My resonance with QC expresses my desire for more titles to challenge the player with logical puzzles, and this is exactly why I love this game. QC is an aesthetically pleasing title with a complimentary color palette painted over beautifully simple designs for everything from compact laptops to soda can shaped robots. It has an enthralling story with fascinating twists, quiet yet powerfully moving pictures, and gameplay that keeps the player involved completely, never sacrificing its difficulty so one constantly flexes their mental muscles. This is why I love QC.

But, perhaps you don’t think the same way I do. Maybe you don’t like banging your head against puzzles. That’s alright because QC is also very accessible. From the start, you can select Tourist Mode, where all doors are unlocked, and you can experience the title simply for its story. Too easy? Only having difficulty with one specific puzzle? Press F1 to activate No Clip Mode and walls mean nothing. Some later puzzles are also entirely skippable from HQ with just the press of a button if you would rather return to it later. Speaking of options, QC also has a Developer Commentary mode where you can play with floating ?’s that, once activated, gives you some insight into the thought process that went into different design decisions, something I find particularly interesting.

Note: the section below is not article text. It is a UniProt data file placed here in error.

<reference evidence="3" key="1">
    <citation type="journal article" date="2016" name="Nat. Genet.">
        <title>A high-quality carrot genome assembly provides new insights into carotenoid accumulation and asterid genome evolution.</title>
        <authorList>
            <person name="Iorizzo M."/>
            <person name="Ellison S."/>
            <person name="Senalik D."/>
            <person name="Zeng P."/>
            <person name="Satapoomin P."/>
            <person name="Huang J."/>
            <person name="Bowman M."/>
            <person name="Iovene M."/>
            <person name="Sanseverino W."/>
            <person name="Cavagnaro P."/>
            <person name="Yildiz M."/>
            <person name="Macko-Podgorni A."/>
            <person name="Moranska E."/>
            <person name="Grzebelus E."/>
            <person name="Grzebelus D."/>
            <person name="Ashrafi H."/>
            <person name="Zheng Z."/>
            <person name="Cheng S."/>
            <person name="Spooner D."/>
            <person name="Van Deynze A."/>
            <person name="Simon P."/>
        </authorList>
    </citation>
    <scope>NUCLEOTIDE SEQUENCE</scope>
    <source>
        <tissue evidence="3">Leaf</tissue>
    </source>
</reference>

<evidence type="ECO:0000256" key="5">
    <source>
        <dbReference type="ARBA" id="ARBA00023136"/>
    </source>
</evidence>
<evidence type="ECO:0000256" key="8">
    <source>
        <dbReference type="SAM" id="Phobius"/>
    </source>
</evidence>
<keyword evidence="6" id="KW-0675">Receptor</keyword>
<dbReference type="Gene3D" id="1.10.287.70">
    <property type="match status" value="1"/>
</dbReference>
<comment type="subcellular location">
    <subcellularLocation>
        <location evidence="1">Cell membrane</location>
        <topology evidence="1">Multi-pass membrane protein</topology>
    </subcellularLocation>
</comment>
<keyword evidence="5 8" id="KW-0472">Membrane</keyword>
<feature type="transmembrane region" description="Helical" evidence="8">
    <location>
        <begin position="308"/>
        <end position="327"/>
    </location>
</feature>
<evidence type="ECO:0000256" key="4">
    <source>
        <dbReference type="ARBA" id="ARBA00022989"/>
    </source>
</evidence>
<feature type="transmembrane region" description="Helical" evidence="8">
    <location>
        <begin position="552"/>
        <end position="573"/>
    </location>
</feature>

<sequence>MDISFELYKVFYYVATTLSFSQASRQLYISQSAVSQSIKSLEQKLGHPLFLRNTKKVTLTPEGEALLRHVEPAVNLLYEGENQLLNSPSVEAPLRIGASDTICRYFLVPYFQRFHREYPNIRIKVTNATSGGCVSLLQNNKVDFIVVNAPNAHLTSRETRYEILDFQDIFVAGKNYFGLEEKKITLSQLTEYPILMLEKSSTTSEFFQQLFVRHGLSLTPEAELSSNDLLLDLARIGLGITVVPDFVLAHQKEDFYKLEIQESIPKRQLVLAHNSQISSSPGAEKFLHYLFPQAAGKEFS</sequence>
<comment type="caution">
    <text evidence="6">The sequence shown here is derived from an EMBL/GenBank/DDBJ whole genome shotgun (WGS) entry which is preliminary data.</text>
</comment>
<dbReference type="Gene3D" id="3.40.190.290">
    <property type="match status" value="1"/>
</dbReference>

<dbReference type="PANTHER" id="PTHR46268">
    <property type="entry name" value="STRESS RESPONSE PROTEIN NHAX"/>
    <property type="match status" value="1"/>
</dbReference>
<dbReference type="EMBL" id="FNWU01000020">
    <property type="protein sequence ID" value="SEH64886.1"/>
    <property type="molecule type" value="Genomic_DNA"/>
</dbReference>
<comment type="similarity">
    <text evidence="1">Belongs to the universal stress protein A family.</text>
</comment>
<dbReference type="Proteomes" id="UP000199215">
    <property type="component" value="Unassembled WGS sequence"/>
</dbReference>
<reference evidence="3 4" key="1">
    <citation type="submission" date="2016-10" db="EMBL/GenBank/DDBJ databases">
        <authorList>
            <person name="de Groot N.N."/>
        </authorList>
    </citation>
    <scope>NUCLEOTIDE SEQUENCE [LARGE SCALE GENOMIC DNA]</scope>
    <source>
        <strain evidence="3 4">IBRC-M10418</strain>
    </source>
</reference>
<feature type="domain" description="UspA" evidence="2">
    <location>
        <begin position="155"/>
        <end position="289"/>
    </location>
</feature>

9

The Verdict

Overall, Quadrilateral Cowboy is an exciting, thought-provoking experience that challenges a player’s mental fortitude with new ways of thinking required to pass through unique barriers. The end result is the same, but everyone’s own thought process creates multiple, imaginative solutions. An intriguing story, timed missions, and learning new tricks to solve older scenarios help increase the replayability significantly. As a whole, QC builds on and surpasses Blendo Games’ previous titles in this world. I’m interested to see if this is the end of a trilogy or the start of something much larger.

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Charles Howington

Chuckowski fancies himself an artist, musician, avid gamer, medicine man, and now writer for the site you're currently viewing. He loves great games, enjoys good games, and can appreciate bad games (especially if they're so bad they're good). Everything is fine, nothing matters, and do the lives we live outweigh those of the people we scarred living them, or does none of that matter once we've returned to the hungry ground we spawned from? Just ignore that last sentence, let's enjoy some games!